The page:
An REO property is one that’s been foreclosed on and is now owned by the bank.
REO properties fall into two categories:
Move-in condition: The home is in acceptable condition and not in need of rehabilitation. You could buy this property and move in quickly.
Damaged: A damaged REO generally needs repairs and rehabilitation before you can move in. These types of REOs are attractive to investors and some buyers who aren’t daunted by the work involved in rehabbing a property. Often, you will get a bigger discount on damaged REO properties, but you have to consider refurbishing costs.
Where can you find REOs for sale?
Banks are eager to sell and get these properties off their books. In most cases, they’ll enlist an agent to clean up the property and list it for sale in the MLS, which means you’ll find these properties listed alongside homes in the neighborhood that are being sold traditionally.
If you’re looking to buy an REO, it’s important to work with an agent who has experience with foreclosures. Many times the bank will insist on an “as-is” sale, and an experienced agent can help you work through your decision whether to move forward with the purchase based on the property’s refurbishing needs.
Pros of buying REOs:
• Often, you’ll pay a below-market price for the property.
• The process is similar to a “normal” home purchase in that you can secure financing using a traditional mortgage. (Buying an REO property is nothing like buying a foreclosure property at auction with cash.)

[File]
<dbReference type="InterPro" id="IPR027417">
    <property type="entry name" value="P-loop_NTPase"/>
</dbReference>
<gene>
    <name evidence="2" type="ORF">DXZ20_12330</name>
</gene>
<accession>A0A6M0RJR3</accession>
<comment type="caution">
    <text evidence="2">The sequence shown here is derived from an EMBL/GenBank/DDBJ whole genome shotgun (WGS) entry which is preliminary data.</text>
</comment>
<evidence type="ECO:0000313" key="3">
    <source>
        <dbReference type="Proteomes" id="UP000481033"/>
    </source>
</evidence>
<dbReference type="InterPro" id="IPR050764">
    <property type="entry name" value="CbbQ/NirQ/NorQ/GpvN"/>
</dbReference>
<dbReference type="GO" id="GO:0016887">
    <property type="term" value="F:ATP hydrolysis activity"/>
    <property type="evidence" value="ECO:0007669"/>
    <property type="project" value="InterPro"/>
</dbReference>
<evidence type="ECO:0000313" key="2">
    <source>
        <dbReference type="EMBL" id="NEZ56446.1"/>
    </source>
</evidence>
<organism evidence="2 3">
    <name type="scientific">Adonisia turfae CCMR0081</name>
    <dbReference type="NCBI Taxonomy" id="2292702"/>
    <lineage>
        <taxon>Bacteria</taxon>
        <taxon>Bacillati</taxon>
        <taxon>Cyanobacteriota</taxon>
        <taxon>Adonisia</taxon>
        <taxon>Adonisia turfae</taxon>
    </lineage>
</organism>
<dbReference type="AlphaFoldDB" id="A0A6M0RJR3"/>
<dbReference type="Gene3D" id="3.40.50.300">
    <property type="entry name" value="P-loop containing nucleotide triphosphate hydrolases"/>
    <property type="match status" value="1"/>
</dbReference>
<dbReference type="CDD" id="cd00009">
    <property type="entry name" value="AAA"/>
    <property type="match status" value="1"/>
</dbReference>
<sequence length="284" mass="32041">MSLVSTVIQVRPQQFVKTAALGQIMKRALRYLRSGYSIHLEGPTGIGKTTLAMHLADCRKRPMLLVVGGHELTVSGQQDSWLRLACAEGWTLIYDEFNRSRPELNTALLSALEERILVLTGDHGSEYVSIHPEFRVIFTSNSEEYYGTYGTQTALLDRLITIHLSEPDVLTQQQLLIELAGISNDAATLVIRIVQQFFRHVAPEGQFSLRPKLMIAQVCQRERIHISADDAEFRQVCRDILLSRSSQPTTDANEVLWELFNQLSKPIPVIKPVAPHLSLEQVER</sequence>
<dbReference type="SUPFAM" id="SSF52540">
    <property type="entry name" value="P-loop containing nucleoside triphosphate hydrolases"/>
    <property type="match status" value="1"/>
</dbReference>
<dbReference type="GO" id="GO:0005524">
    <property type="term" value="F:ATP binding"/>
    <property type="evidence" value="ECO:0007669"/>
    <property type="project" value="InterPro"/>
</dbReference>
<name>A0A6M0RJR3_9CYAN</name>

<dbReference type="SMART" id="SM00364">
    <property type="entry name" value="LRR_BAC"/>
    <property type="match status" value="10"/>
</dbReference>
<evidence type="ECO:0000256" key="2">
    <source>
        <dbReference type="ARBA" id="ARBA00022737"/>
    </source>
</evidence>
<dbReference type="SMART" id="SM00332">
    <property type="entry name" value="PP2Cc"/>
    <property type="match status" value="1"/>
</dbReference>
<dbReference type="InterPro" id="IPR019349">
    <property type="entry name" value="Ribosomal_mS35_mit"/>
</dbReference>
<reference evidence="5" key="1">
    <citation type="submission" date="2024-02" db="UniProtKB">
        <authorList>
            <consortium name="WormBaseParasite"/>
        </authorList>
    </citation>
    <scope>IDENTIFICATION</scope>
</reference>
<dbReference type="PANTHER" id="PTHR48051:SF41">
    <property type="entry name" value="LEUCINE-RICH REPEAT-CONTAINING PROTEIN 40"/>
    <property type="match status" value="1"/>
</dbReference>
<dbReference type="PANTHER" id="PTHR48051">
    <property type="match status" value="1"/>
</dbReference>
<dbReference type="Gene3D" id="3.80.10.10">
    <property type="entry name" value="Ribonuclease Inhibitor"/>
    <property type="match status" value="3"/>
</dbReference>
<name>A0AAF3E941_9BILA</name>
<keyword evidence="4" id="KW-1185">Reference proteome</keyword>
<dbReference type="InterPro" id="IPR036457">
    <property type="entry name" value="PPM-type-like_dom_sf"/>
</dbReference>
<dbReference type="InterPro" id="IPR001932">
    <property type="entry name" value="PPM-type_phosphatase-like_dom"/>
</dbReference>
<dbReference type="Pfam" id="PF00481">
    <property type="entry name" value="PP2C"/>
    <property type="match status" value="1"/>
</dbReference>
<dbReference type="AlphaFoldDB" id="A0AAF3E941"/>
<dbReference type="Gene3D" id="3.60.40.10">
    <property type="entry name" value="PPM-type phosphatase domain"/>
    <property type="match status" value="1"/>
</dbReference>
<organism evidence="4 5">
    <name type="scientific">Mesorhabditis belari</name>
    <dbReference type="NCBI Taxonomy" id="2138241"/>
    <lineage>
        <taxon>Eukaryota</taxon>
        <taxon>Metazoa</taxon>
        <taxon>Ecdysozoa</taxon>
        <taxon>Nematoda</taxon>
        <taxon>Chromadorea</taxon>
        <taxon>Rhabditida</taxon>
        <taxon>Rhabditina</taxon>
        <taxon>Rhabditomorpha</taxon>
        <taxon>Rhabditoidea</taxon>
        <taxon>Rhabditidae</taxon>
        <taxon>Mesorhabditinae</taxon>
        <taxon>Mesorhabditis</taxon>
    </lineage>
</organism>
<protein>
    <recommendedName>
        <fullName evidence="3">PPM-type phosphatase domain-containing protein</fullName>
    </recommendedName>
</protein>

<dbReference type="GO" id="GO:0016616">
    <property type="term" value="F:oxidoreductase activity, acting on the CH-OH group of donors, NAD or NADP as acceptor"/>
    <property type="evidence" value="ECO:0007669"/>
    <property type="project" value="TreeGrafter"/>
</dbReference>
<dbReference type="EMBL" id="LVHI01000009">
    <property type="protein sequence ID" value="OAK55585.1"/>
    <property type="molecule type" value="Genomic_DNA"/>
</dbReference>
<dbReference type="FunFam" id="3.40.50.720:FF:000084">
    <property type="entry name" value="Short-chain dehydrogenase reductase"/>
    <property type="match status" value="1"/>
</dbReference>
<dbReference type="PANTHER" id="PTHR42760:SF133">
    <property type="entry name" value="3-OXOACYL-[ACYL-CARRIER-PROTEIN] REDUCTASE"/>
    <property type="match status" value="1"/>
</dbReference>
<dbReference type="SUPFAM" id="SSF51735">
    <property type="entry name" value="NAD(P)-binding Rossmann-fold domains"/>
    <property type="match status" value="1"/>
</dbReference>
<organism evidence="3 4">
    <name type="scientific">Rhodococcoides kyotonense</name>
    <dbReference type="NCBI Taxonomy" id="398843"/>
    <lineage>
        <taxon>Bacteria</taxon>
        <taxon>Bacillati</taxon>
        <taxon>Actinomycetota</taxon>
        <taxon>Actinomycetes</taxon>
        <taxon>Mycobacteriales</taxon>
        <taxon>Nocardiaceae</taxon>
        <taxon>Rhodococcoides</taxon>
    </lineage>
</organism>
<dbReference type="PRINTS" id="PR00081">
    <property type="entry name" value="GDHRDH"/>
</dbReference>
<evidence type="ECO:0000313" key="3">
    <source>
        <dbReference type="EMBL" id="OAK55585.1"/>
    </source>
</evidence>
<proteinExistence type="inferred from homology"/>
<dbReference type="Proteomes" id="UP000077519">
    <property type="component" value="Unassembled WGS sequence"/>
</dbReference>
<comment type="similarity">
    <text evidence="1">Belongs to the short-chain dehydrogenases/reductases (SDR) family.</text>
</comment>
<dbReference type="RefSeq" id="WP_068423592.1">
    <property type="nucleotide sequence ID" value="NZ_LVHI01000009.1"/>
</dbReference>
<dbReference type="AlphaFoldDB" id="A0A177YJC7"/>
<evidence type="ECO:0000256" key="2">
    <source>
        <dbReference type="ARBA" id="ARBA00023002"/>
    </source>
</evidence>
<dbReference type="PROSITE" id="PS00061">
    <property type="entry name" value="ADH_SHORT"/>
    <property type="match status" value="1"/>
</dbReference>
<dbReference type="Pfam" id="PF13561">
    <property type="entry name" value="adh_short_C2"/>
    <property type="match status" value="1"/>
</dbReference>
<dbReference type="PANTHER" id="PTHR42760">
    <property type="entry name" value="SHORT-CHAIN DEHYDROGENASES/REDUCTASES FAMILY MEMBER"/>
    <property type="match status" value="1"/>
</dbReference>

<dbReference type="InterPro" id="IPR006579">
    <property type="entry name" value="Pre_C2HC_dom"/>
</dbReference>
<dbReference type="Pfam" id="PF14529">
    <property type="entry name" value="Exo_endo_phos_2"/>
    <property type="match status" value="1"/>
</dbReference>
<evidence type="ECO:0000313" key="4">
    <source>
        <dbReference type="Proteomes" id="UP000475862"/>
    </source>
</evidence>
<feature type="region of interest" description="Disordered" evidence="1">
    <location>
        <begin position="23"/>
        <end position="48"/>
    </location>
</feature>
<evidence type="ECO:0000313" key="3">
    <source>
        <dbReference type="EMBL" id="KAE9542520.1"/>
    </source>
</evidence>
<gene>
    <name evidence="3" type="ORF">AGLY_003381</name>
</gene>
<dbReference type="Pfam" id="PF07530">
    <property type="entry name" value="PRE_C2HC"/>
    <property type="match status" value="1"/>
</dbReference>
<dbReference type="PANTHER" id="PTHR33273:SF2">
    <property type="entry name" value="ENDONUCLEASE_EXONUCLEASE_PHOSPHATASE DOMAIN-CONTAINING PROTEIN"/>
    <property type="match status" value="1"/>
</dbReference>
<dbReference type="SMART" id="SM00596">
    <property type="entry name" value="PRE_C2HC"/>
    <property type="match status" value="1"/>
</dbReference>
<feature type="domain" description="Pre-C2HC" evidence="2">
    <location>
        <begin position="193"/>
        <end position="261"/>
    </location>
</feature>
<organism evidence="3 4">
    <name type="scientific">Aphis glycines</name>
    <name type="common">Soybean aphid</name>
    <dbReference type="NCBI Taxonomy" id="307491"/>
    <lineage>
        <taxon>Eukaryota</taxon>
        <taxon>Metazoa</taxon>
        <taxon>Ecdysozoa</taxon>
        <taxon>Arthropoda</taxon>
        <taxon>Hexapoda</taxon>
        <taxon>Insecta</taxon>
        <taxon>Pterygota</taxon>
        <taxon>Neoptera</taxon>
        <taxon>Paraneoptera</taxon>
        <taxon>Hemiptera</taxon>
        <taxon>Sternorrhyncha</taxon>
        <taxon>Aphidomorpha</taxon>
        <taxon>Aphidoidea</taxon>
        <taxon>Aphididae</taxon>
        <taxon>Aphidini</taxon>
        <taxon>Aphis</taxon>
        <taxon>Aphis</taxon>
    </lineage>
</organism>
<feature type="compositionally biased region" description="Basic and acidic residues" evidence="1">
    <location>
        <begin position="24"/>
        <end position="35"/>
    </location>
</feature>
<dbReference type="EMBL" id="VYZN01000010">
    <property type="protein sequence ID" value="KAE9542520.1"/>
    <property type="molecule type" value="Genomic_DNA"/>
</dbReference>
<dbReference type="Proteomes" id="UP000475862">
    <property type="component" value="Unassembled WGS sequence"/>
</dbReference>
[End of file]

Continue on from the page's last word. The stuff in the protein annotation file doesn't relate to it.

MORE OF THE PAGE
• You’ll be able to do inspections, purchase title insurance and secure financing before completing the purchase.
Cons of buying REOs:
• Many banks will require an “as-is” purchase, and if there are problems or necessary repairs, paying for them is your responsibility.
• Banks rarely accept anything less than the asking price. They’ve already done a lot of research to come to a price that makes sense for them. (Keep in mind that if most sales in your market are selling above asking price anyway, this point isn’t necessarily a con for buying an REO property.)
• The process can take longer than a regular home sale.
Foreclosure proceedings and laws vary by state. Never make assumptions. Work with an agent who understands REOs and can explain the process in the state where the property is located.
REOs vs. Short Sales: What’s the Difference?Open or Close
Here’s something you might be wondering: What’s the difference between an REO property and a short sale?
An REO property is one that has already gone through foreclosure and is currently owned by the bank, which is trying to sell it to a buyer.
A short sale is a real estate transaction that takes place when an owner owes more on the mortgage than the house is currently worth and the bank agrees to a sale for less than the full mortgage balance in order to avoid foreclosure. A property involved in a short sale is not bank owned.
The number of short sale transactions has increased in recent years, and you’re likely to run into homes like this on the market as you view properties. As with REOs, short sales can be complicated, so it’s extremely important to work with us.